November 7, 2017
In “A Man for All Seasons,” Sir Thomas More was accused by his son-in-law William Roper of putting the law before morality.
Roper declared he would “cut down every law in England” to “get after the devil.” More warned his son-in-law, “When the last law was down, and the devil turned around on you, where would you hide, Roper, the laws all being flat?”
Similar winds are blowing in the Beltway. For months, President Trump’s critics have bent and twisted criminal provisions to accuse him of a “plethora” of crimes. Little thought has been given to the implications of radically expanding the meaning of crimes such as obstruction, election fraud or conspiracy. Now, experts are scrambling to find shelter in the narrowest of criminal definitions as Democratic figures are implicated in special counsel Robert Mueller’s investigation as well as new campaign allegations by a former party leader.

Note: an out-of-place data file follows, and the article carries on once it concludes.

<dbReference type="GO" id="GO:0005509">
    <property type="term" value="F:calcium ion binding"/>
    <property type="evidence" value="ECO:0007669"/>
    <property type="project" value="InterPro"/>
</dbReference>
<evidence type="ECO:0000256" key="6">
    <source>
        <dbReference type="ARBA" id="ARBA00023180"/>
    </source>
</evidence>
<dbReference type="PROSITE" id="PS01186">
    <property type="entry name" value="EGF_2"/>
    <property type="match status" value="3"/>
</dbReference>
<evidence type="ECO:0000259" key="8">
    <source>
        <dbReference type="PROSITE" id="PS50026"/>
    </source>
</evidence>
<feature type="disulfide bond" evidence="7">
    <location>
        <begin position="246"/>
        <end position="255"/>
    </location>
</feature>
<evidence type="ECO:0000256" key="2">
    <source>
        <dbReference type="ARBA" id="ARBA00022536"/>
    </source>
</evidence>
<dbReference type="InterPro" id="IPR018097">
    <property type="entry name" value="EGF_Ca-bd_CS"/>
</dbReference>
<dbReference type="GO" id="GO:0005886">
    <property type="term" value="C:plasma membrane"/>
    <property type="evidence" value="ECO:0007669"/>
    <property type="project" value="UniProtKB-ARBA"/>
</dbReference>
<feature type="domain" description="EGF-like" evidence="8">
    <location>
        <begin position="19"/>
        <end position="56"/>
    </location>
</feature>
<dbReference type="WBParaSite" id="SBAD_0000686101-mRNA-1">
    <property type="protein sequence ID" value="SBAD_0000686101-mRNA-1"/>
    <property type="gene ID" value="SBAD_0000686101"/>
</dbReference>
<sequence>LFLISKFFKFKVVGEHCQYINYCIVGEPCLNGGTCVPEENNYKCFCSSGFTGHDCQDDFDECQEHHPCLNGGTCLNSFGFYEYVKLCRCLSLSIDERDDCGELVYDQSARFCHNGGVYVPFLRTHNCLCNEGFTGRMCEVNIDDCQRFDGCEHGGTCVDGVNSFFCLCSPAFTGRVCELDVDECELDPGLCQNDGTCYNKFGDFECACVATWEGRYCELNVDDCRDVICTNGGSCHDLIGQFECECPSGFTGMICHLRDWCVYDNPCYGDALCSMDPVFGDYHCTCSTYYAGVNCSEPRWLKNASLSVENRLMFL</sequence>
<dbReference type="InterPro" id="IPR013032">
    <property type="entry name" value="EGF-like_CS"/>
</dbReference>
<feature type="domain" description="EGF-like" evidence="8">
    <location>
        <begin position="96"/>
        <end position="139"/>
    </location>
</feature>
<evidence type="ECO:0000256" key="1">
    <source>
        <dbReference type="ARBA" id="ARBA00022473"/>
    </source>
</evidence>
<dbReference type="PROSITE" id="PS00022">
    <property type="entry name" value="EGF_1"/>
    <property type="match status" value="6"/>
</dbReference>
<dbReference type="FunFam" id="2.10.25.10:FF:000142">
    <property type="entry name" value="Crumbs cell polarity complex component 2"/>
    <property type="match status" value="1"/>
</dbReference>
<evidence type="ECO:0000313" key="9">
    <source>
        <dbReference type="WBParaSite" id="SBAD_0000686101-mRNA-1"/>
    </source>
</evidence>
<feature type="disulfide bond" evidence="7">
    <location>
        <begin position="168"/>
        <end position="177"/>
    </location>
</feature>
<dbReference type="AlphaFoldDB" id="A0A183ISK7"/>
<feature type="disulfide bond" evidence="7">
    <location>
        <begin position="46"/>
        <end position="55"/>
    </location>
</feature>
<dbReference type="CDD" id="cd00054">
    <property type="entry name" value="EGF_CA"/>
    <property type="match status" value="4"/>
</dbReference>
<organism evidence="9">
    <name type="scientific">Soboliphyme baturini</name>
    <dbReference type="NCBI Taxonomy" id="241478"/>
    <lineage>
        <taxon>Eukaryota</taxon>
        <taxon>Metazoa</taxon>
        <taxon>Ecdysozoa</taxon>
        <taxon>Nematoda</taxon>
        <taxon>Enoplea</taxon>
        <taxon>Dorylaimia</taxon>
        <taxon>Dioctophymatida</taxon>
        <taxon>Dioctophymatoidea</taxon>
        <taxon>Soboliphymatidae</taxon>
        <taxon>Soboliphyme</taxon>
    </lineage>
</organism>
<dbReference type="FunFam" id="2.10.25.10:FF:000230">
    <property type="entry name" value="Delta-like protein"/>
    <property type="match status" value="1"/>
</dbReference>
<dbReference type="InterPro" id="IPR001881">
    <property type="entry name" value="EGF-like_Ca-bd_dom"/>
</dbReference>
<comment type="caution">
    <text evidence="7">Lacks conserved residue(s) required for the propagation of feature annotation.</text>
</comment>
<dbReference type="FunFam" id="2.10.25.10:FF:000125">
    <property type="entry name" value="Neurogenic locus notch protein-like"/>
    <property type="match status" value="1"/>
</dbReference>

Just as I have been skeptical of theories of Trump’s criminality, I am equally skeptical of such pronouncements of Hillary Clinton’s crimes based on current evidence. However, Trump would need to look no further than the interpretations of many experts to support calls for prosecution. It was recently confirmed that Clinton’s campaign paid a foreign national to dig up dirt against Trump from other foreign nationals, including Russian and foreign intelligence sources. Both Trump and Clinton have justified their actions as standard “opposition research.” Moreover, both campaigns insist the public had a right to know of evidence of illegality held by such sources.
Experts have spent months shoehorning Trump into ill-fitting criminal provisions. Some have argued that he can be charged under Section 371, which prohibits conspiracies to defraud the United States “in any manner or for any purpose.” Former federal prosecutor Randall Eliason has argued, “Running a free and fair presidential election is a core lawful function of the federal government. Any agreement to secretly and dishonestly attempt to interfere with a federal election would fall squarely within Section 371’s prohibition on conspiracies to defraud the United States.”
This article was posted: Tuesday, November 7, 2017 at 9:04 am